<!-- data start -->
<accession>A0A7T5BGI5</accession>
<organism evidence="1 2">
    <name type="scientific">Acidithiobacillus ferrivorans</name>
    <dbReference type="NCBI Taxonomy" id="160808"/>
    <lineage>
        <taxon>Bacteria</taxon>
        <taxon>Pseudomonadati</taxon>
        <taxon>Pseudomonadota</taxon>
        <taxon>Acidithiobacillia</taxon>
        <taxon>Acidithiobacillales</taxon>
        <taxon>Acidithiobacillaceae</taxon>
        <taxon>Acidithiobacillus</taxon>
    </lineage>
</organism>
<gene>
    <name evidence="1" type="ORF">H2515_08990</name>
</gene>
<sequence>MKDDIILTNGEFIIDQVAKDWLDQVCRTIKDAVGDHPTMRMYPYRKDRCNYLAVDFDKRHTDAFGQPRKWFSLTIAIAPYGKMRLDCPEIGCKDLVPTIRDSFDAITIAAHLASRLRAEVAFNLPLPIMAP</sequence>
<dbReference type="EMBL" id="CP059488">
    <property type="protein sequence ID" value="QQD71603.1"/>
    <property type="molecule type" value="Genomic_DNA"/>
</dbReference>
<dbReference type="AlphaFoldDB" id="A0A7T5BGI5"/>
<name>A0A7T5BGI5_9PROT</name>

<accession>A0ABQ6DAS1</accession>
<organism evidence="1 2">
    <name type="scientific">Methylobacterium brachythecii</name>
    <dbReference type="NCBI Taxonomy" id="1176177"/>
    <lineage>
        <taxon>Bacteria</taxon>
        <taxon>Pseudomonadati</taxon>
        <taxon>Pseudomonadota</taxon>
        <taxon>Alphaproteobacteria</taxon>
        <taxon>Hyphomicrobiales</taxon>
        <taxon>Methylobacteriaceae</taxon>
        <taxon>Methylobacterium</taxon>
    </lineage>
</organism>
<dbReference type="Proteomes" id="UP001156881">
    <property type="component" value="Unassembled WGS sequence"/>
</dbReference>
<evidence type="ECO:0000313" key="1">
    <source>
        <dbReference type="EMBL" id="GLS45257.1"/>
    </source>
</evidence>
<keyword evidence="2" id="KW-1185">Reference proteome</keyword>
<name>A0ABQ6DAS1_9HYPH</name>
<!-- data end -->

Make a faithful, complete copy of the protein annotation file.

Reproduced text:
<accession>A0A7T5BGI5</accession>
<organism evidence="1 2">
    <name type="scientific">Acidithiobacillus ferrivorans</name>
    <dbReference type="NCBI Taxonomy" id="160808"/>
    <lineage>
        <taxon>Bacteria</taxon>
        <taxon>Pseudomonadati</taxon>
        <taxon>Pseudomonadota</taxon>
        <taxon>Acidithiobacillia</taxon>
        <taxon>Acidithiobacillales</taxon>
        <taxon>Acidithiobacillaceae</taxon>
        <taxon>Acidithiobacillus</taxon>
    </lineage>
</organism>
<gene>
    <name evidence="1" type="ORF">H2515_08990</name>
</gene>
<sequence>MKDDIILTNGEFIIDQVAKDWLDQVCRTIKDAVGDHPTMRMYPYRKDRCNYLAVDFDKRHTDAFGQPRKWFSLTIAIAPYGKMRLDCPEIGCKDLVPTIRDSFDAITIAAHLASRLRAEVAFNLPLPIMAP</sequence>
<dbReference type="EMBL" id="CP059488">
    <property type="protein sequence ID" value="QQD71603.1"/>
    <property type="molecule type" value="Genomic_DNA"/>
</dbReference>
<dbReference type="AlphaFoldDB" id="A0A7T5BGI5"/>
<name>A0A7T5BGI5_9PROT</name>

<accession>A0ABQ6DAS1</accession>
<organism evidence="1 2">
    <name type="scientific">Methylobacterium brachythecii</name>
    <dbReference type="NCBI Taxonomy" id="1176177"/>
    <lineage>
        <taxon>Bacteria</taxon>
        <taxon>Pseudomonadati</taxon>
        <taxon>Pseudomonadota</taxon>
        <taxon>Alphaproteobacteria</taxon>
        <taxon>Hyphomicrobiales</taxon>
        <taxon>Methylobacteriaceae</taxon>
        <taxon>Methylobacterium</taxon>
    </lineage>
</organism>
<dbReference type="Proteomes" id="UP001156881">
    <property type="component" value="Unassembled WGS sequence"/>
</dbReference>
<evidence type="ECO:0000313" key="1">
    <source>
        <dbReference type="EMBL" id="GLS45257.1"/>
    </source>
</evidence>
<keyword evidence="2" id="KW-1185">Reference proteome</keyword>
<name>A0ABQ6DAS1_9HYPH</name>